One in Five Children Suffer From Chronic Malnutrition, Said UNICEF

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“They are apparently healthy children in communities where 30 to 40 percent of them are chronically malnourished. It is a problem of normalization and it is common that it is not identified as a priority”.

On Friday, UNICEF warned that one in five children under two suffer from chronic malnutrition in Ecuador, a figure that reaches three in ten in rural and indigenous communities.

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“They are apparently healthy children in communities where 30 to 40 percent of them are chronically malnourished. It is a problem of normalization and it is common that it is not identified as a priority,” said the global director of Nutrition and Child Development of this United Nations body, Spanish Víctor Aguayo.

However, Aguayo said that, despite the normalization of this problem among the most vulnerable sectors of society, “it is the responsibility of the Government, not UNICEF” to prevent and minimize the impact of child malnutrition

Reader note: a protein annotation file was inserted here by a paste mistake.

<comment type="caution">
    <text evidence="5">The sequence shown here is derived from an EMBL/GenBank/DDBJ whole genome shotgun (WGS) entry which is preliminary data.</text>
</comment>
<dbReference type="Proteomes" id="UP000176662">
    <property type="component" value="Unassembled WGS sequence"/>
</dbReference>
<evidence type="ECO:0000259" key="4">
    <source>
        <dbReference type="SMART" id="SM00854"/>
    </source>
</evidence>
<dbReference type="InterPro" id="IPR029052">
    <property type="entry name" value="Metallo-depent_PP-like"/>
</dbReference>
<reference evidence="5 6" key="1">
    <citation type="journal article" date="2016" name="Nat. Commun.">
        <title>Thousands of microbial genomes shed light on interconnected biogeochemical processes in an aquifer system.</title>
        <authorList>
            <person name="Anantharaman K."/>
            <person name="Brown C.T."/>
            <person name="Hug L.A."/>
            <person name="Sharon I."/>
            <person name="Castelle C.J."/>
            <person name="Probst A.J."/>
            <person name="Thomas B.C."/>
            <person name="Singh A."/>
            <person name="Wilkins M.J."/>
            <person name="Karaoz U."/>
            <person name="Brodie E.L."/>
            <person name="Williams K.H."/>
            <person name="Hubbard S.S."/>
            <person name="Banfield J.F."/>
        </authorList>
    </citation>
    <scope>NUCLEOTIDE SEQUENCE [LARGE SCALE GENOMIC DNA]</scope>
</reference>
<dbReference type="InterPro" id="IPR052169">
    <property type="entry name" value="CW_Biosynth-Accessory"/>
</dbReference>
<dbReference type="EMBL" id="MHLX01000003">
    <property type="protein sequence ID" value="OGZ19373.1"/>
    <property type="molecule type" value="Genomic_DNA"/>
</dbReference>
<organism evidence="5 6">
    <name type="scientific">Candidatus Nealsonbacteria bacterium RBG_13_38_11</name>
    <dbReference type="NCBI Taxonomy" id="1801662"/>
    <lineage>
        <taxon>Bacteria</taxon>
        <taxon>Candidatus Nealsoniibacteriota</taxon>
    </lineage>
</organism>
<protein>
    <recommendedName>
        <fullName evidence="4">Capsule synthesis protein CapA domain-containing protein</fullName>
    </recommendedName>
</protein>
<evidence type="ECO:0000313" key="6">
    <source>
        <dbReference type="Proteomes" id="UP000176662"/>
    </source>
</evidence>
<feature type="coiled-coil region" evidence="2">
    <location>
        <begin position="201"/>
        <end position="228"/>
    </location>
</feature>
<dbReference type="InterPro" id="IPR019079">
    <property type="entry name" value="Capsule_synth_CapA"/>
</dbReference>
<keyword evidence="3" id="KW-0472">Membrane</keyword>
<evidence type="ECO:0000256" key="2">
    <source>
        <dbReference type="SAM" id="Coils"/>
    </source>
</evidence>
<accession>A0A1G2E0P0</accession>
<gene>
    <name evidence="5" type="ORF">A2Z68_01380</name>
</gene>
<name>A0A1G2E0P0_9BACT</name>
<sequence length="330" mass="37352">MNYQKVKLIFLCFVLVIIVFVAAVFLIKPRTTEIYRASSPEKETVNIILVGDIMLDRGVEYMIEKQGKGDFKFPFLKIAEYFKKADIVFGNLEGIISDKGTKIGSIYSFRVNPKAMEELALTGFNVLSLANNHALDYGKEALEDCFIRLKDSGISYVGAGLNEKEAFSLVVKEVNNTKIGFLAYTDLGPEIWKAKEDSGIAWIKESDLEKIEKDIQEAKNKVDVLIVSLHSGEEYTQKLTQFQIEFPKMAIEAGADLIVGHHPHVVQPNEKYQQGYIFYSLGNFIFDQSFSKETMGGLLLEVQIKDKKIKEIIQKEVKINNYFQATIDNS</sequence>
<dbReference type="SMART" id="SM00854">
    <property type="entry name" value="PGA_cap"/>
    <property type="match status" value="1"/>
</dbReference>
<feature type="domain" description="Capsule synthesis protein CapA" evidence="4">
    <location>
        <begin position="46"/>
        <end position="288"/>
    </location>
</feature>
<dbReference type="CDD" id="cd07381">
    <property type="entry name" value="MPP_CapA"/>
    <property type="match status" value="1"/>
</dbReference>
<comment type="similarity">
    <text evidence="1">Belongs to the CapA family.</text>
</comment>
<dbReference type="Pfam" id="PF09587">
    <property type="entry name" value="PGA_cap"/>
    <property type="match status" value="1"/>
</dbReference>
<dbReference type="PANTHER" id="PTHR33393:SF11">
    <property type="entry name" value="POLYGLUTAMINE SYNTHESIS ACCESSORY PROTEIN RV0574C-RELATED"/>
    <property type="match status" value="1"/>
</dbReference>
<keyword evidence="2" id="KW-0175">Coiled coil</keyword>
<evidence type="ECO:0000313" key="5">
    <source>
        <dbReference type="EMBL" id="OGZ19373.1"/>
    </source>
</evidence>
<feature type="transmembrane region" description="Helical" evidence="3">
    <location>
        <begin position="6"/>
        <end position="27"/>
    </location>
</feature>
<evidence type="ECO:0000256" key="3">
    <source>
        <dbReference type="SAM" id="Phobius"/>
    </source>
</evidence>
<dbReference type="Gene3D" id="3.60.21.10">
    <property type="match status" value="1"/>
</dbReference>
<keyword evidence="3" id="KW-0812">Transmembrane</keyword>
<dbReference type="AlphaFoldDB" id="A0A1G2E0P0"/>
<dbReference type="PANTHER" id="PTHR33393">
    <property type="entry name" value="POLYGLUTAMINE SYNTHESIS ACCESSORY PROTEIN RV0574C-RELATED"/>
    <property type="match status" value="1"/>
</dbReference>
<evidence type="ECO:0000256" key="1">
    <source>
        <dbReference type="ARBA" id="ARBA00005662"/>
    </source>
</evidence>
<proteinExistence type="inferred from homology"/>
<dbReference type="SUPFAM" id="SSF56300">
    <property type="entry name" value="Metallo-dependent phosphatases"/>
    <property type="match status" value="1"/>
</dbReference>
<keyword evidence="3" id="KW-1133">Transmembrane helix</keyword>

Still, “The children of Ecuador are the children of UNICEF. Count on our commitment to support the Ecuadorian State and communities to prevent and reduce chronic child malnutrition in the country,” he said. The representative of the fund, urged and demanded the State to define this problem as “a priority situation”, because the trends are to go in progress.

“Los niños de Ecuador son los niños de UNICEF. Cuenten con nuestro compromiso para apoyar al Estado ecuatoriano y a las comunidades, para prevenir y reducir la desnutrición crónica infantil en el país”, concluyó @vaguayounicef. pic.twitter.com/bvXFvLqImZ

— UNICEF Ecuador (@unicefecuador) June 7, 2024

The text reads,
“The children of Ecuador are the children of UNICEF. Count on our commitment to support the Ecuadorian State and communities to prevent and reduce chronic child malnutrition in the country,”

The representative of the fund, urged and demanded the State to define this problem as “a priority situation”, because the trends are to go in progress.

UNICEF said that, of the Ecuadorian child population, about 20% of children do not grow up with sufficient nutrients or access to safe water during the first thousand days of life.

Along with Guatemala, Ecuador is one of the Latin American countries with the highest incidence of child malnutrition.

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